The UK tax authority’s decision to shut its task force focused on recouping fraudulent and faulty claims made on the government’s flagship Covid-19 support schemes is putting at risk up to £5.1bn of taxpayers’ money, according to a damning report by MPs.
The cross-party House of Commons public accounts committee said on Wednesday it was “concerned” that HM Revenue & Customs’ plan to close its taxpayer protection task force would lead to the agency giving “too little attention” to the billions of pounds lost in fraudulent and erroneous claims.
HMRC estimates between £2bn-£5.1bn of fraudulent and faulty claims on three Covid schemes administered by the agency — the furlough scheme for company workers, the support programme for the self-employed and the “eat out to help out” meal subsidy initiative — are likely to remain unrecovered by 2023-24, according to the committee.
“It would be unacceptable for HMRC to write-off such a large amount of taxpayer’s money,” added the committee in its report.
Dame Meg Hillier, Labour chair of the committee, said “bad actors in British business are running rings around the Revenue . . . the weak recovery effort will fail to deter potential future criminals. Too many companies claimed that shouldn’t have and now won’t give it back”.
In 2021, the government invested £100mn in its taxpayer protection task force, with more than 1,000 staff, to try to recover the billions of pounds lost through the Covid support schemes administered by HMRC.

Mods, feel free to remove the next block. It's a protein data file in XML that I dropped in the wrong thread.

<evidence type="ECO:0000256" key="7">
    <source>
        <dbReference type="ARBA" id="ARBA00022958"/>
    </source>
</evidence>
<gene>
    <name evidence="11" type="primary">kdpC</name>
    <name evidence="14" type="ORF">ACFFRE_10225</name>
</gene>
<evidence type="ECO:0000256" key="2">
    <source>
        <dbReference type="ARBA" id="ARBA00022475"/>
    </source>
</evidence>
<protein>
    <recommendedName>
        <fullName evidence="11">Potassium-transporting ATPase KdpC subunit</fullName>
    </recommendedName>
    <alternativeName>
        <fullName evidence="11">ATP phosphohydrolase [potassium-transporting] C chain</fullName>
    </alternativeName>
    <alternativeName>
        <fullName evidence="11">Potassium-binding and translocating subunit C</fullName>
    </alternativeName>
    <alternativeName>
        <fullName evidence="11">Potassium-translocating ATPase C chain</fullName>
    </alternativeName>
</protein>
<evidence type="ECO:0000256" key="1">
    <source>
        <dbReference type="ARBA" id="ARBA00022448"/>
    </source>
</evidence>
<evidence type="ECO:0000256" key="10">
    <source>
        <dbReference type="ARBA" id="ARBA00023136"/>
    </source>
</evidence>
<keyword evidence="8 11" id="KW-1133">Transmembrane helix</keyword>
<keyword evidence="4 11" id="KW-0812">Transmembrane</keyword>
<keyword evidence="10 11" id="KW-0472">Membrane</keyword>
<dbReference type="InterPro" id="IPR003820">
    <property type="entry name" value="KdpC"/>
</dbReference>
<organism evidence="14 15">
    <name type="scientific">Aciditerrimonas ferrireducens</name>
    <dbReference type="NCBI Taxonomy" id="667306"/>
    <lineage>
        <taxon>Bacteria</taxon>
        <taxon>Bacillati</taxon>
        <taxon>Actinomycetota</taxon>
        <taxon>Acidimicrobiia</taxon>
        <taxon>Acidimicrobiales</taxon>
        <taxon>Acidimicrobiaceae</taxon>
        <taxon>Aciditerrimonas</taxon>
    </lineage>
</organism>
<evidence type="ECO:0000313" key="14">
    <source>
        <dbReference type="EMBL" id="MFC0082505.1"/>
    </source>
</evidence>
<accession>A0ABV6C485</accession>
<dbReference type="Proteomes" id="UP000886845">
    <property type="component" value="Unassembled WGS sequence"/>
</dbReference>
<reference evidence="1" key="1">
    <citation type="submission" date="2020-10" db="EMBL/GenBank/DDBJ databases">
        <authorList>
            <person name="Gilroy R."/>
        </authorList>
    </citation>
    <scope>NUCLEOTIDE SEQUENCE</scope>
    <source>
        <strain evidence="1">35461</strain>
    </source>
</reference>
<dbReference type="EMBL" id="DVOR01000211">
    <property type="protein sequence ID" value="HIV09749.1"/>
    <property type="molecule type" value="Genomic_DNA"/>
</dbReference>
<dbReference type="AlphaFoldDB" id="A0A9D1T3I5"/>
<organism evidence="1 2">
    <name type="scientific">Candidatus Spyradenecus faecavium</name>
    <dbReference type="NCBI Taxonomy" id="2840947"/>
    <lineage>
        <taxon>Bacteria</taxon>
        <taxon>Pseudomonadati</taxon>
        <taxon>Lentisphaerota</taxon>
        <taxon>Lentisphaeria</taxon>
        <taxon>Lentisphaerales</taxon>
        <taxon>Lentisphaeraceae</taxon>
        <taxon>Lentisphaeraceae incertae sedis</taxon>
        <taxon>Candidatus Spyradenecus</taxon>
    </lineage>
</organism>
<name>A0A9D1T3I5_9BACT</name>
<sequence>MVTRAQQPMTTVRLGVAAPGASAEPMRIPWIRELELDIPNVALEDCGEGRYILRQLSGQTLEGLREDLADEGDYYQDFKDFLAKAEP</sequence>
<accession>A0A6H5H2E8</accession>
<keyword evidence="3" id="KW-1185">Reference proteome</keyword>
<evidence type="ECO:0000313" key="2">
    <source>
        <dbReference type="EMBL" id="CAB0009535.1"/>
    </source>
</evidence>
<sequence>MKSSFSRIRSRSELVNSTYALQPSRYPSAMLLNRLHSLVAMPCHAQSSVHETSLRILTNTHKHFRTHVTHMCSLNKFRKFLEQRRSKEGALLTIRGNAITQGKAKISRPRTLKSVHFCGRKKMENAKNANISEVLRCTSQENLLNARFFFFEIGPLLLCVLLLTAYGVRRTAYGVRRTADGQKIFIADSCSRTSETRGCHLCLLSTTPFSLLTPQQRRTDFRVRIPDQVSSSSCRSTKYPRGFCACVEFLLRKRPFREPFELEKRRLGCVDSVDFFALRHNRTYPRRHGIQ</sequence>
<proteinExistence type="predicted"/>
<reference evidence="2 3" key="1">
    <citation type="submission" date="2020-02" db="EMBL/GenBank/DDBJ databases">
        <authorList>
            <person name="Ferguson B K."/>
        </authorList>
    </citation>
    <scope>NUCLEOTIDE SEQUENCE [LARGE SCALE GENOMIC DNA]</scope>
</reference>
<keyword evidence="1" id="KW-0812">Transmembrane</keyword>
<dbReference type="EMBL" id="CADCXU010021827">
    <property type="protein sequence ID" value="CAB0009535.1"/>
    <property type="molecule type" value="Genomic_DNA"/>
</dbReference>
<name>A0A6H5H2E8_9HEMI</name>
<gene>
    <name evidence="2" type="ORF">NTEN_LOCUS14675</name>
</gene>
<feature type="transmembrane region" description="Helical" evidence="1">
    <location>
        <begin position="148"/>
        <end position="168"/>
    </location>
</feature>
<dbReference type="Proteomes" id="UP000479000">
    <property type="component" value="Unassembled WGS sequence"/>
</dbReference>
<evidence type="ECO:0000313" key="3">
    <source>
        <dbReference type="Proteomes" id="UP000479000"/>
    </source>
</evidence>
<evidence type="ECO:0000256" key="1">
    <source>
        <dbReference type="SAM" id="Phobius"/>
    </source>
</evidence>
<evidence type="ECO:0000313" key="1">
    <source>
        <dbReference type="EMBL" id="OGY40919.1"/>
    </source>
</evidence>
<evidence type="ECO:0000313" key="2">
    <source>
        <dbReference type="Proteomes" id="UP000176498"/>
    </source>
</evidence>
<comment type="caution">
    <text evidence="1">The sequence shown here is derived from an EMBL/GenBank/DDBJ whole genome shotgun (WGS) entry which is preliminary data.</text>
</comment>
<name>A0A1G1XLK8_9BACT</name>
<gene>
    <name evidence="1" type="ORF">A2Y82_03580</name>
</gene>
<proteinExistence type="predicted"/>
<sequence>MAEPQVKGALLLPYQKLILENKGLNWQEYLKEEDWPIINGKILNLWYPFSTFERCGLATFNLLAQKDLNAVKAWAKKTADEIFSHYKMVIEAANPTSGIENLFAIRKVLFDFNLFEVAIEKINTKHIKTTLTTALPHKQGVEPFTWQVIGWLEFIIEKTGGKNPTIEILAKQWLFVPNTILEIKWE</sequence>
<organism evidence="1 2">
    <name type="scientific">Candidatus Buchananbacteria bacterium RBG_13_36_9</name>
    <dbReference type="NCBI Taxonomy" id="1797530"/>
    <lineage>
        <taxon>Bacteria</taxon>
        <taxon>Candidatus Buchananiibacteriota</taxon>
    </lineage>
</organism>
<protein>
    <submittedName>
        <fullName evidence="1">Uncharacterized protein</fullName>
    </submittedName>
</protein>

The tax authority admitted in January the unit had not proved value for money and announced plans for its closure in September this year.
The task force is currently predicted by HMRC to recover between £525mn and £625mn, according to the committee’s report.
The committee singled out HMRC’s “woeful” performance in recovering £2.3bn incorrectly paid to employers claiming furlough payments for staff who continued to work.
By March 2022, the agency had secured only £640,000 — equivalent to just 0.03 per cent of the money claimed incorrectly.
The committee report said: “HMRC could have done more to collect evidence on risky claims through visits and interviews.”
It also criticised HMRC for pursuing relatively few criminal investigations into fraudulent claims.
HMRC had opened 50,000 civil cases for fraud across the Covid schemes by October 2022, but just 31 criminal investigations by November 2022.
“Employers who had overclaimed furlough have little incentive to voluntarily repay grants as they are unlikely to be penalised if identified by HMRC’s compliance teams,” said the committee, urging the agency to increase the number of criminal investigations into employers.
The Treasury said it was committed to tackling error and fraud across the Covid schemes and would not write anything off when the task force closes.
It added the total amount of money HMRC had either blocked from being paid out, or had recovered since the start of the schemes, amounted to more than £1.2bn.
The government said: “These schemes limited fraud and error, without delaying payments for those in desperate need of them.”